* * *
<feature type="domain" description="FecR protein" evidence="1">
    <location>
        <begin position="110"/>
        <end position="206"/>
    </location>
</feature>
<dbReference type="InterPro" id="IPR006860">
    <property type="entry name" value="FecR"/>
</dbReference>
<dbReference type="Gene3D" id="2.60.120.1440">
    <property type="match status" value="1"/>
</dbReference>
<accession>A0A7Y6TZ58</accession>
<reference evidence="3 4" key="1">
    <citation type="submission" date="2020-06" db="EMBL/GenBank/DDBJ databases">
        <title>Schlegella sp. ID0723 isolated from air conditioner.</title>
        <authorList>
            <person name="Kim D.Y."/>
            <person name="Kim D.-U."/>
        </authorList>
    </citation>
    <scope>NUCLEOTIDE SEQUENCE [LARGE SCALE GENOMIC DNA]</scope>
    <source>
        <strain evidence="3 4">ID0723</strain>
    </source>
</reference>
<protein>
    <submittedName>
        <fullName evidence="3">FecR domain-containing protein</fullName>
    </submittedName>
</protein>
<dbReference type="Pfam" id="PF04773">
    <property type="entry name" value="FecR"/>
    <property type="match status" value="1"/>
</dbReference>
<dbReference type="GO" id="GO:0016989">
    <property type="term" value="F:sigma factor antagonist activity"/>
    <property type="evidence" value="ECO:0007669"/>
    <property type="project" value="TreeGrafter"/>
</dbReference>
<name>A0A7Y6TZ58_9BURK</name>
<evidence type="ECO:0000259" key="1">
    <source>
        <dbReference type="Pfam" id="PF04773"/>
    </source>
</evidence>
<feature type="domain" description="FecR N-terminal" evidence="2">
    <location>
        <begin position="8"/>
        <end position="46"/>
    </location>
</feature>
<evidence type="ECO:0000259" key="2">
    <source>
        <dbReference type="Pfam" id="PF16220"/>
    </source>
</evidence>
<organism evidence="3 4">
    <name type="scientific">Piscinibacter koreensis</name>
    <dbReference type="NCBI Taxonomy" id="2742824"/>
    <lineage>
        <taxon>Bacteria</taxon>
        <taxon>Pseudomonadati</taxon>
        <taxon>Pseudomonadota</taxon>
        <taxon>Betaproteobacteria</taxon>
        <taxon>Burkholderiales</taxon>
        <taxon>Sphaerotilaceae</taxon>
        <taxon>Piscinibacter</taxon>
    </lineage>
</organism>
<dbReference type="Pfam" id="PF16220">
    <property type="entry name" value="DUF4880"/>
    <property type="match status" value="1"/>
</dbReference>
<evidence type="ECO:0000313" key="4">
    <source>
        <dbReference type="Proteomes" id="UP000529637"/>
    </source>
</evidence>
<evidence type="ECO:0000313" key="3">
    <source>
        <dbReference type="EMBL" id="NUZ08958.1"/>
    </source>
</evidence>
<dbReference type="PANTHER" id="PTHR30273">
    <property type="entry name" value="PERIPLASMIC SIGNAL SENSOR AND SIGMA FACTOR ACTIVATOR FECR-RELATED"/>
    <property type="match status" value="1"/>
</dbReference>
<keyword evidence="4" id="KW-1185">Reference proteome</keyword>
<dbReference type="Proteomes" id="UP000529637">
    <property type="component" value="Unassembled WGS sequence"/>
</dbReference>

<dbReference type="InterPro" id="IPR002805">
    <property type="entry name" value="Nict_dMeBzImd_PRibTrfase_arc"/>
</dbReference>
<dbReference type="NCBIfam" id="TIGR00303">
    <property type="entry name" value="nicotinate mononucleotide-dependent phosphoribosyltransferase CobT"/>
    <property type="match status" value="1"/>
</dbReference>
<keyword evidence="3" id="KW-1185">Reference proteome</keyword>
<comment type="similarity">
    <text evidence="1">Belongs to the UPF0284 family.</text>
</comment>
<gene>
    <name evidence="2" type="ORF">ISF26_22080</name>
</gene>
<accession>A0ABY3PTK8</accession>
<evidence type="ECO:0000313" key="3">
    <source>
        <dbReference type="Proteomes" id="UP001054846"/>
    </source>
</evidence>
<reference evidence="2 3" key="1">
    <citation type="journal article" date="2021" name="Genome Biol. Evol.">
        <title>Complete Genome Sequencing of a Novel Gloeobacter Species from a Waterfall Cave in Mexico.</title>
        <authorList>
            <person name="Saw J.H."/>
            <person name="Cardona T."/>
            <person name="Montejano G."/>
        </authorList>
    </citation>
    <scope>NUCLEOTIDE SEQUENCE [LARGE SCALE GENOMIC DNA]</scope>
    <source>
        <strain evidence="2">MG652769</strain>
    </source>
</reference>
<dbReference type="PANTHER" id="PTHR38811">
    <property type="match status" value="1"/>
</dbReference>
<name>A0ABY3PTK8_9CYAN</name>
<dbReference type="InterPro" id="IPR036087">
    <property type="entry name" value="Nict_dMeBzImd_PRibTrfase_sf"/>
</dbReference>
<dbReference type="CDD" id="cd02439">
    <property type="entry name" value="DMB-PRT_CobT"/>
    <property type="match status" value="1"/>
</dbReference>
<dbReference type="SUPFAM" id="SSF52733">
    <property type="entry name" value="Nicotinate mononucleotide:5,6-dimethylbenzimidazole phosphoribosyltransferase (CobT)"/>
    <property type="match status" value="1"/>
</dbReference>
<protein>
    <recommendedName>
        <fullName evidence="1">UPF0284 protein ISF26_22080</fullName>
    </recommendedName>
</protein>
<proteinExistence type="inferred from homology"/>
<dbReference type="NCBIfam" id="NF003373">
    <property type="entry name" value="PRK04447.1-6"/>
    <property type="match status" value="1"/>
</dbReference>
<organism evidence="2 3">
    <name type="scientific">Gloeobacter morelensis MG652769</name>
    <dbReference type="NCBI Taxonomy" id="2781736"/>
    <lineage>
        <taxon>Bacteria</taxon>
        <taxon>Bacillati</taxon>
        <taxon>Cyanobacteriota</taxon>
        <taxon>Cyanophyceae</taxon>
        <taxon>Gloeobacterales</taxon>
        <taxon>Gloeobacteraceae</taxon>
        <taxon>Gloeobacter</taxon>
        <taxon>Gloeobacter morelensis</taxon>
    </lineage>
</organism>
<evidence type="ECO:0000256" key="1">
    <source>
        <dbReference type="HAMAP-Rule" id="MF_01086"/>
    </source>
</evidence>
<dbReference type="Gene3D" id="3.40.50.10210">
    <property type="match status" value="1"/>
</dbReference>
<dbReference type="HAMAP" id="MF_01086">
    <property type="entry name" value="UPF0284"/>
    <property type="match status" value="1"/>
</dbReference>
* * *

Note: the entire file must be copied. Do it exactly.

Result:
<feature type="domain" description="FecR protein" evidence="1">
    <location>
        <begin position="110"/>
        <end position="206"/>
    </location>
</feature>
<dbReference type="InterPro" id="IPR006860">
    <property type="entry name" value="FecR"/>
</dbReference>
<dbReference type="Gene3D" id="2.60.120.1440">
    <property type="match status" value="1"/>
</dbReference>
<accession>A0A7Y6TZ58</accession>
<reference evidence="3 4" key="1">
    <citation type="submission" date="2020-06" db="EMBL/GenBank/DDBJ databases">
        <title>Schlegella sp. ID0723 isolated from air conditioner.</title>
        <authorList>
            <person name="Kim D.Y."/>
            <person name="Kim D.-U."/>
        </authorList>
    </citation>
    <scope>NUCLEOTIDE SEQUENCE [LARGE SCALE GENOMIC DNA]</scope>
    <source>
        <strain evidence="3 4">ID0723</strain>
    </source>
</reference>
<protein>
    <submittedName>
        <fullName evidence="3">FecR domain-containing protein</fullName>
    </submittedName>
</protein>
<dbReference type="Pfam" id="PF04773">
    <property type="entry name" value="FecR"/>
    <property type="match status" value="1"/>
</dbReference>
<dbReference type="GO" id="GO:0016989">
    <property type="term" value="F:sigma factor antagonist activity"/>
    <property type="evidence" value="ECO:0007669"/>
    <property type="project" value="TreeGrafter"/>
</dbReference>
<name>A0A7Y6TZ58_9BURK</name>
<evidence type="ECO:0000259" key="1">
    <source>
        <dbReference type="Pfam" id="PF04773"/>
    </source>
</evidence>
<feature type="domain" description="FecR N-terminal" evidence="2">
    <location>
        <begin position="8"/>
        <end position="46"/>
    </location>
</feature>
<evidence type="ECO:0000259" key="2">
    <source>
        <dbReference type="Pfam" id="PF16220"/>
    </source>
</evidence>
<organism evidence="3 4">
    <name type="scientific">Piscinibacter koreensis</name>
    <dbReference type="NCBI Taxonomy" id="2742824"/>
    <lineage>
        <taxon>Bacteria</taxon>
        <taxon>Pseudomonadati</taxon>
        <taxon>Pseudomonadota</taxon>
        <taxon>Betaproteobacteria</taxon>
        <taxon>Burkholderiales</taxon>
        <taxon>Sphaerotilaceae</taxon>
        <taxon>Piscinibacter</taxon>
    </lineage>
</organism>
<dbReference type="Pfam" id="PF16220">
    <property type="entry name" value="DUF4880"/>
    <property type="match status" value="1"/>
</dbReference>
<evidence type="ECO:0000313" key="4">
    <source>
        <dbReference type="Proteomes" id="UP000529637"/>
    </source>
</evidence>
<evidence type="ECO:0000313" key="3">
    <source>
        <dbReference type="EMBL" id="NUZ08958.1"/>
    </source>
</evidence>
<dbReference type="PANTHER" id="PTHR30273">
    <property type="entry name" value="PERIPLASMIC SIGNAL SENSOR AND SIGMA FACTOR ACTIVATOR FECR-RELATED"/>
    <property type="match status" value="1"/>
</dbReference>
<keyword evidence="4" id="KW-1185">Reference proteome</keyword>
<dbReference type="Proteomes" id="UP000529637">
    <property type="component" value="Unassembled WGS sequence"/>
</dbReference>

<dbReference type="InterPro" id="IPR002805">
    <property type="entry name" value="Nict_dMeBzImd_PRibTrfase_arc"/>
</dbReference>
<dbReference type="NCBIfam" id="TIGR00303">
    <property type="entry name" value="nicotinate mononucleotide-dependent phosphoribosyltransferase CobT"/>
    <property type="match status" value="1"/>
</dbReference>
<keyword evidence="3" id="KW-1185">Reference proteome</keyword>
<comment type="similarity">
    <text evidence="1">Belongs to the UPF0284 family.</text>
</comment>
<gene>
    <name evidence="2" type="ORF">ISF26_22080</name>
</gene>
<accession>A0ABY3PTK8</accession>
<evidence type="ECO:0000313" key="3">
    <source>
        <dbReference type="Proteomes" id="UP001054846"/>
    </source>
</evidence>
<reference evidence="2 3" key="1">
    <citation type="journal article" date="2021" name="Genome Biol. Evol.">
        <title>Complete Genome Sequencing of a Novel Gloeobacter Species from a Waterfall Cave in Mexico.</title>
        <authorList>
            <person name="Saw J.H."/>
            <person name="Cardona T."/>
            <person name="Montejano G."/>
        </authorList>
    </citation>
    <scope>NUCLEOTIDE SEQUENCE [LARGE SCALE GENOMIC DNA]</scope>
    <source>
        <strain evidence="2">MG652769</strain>
    </source>
</reference>
<dbReference type="PANTHER" id="PTHR38811">
    <property type="match status" value="1"/>
</dbReference>
<name>A0ABY3PTK8_9CYAN</name>
<dbReference type="InterPro" id="IPR036087">
    <property type="entry name" value="Nict_dMeBzImd_PRibTrfase_sf"/>
</dbReference>
<dbReference type="CDD" id="cd02439">
    <property type="entry name" value="DMB-PRT_CobT"/>
    <property type="match status" value="1"/>
</dbReference>
<dbReference type="SUPFAM" id="SSF52733">
    <property type="entry name" value="Nicotinate mononucleotide:5,6-dimethylbenzimidazole phosphoribosyltransferase (CobT)"/>
    <property type="match status" value="1"/>
</dbReference>
<protein>
    <recommendedName>
        <fullName evidence="1">UPF0284 protein ISF26_22080</fullName>
    </recommendedName>
</protein>
<proteinExistence type="inferred from homology"/>
<dbReference type="NCBIfam" id="NF003373">
    <property type="entry name" value="PRK04447.1-6"/>
    <property type="match status" value="1"/>
</dbReference>
<organism evidence="2 3">
    <name type="scientific">Gloeobacter morelensis MG652769</name>
    <dbReference type="NCBI Taxonomy" id="2781736"/>
    <lineage>
        <taxon>Bacteria</taxon>
        <taxon>Bacillati</taxon>
        <taxon>Cyanobacteriota</taxon>
        <taxon>Cyanophyceae</taxon>
        <taxon>Gloeobacterales</taxon>
        <taxon>Gloeobacteraceae</taxon>
        <taxon>Gloeobacter</taxon>
        <taxon>Gloeobacter morelensis</taxon>
    </lineage>
</organism>
<evidence type="ECO:0000256" key="1">
    <source>
        <dbReference type="HAMAP-Rule" id="MF_01086"/>
    </source>
</evidence>
<dbReference type="Gene3D" id="3.40.50.10210">
    <property type="match status" value="1"/>
</dbReference>
<dbReference type="HAMAP" id="MF_01086">
    <property type="entry name" value="UPF0284"/>
    <property type="match status" value="1"/>
</dbReference>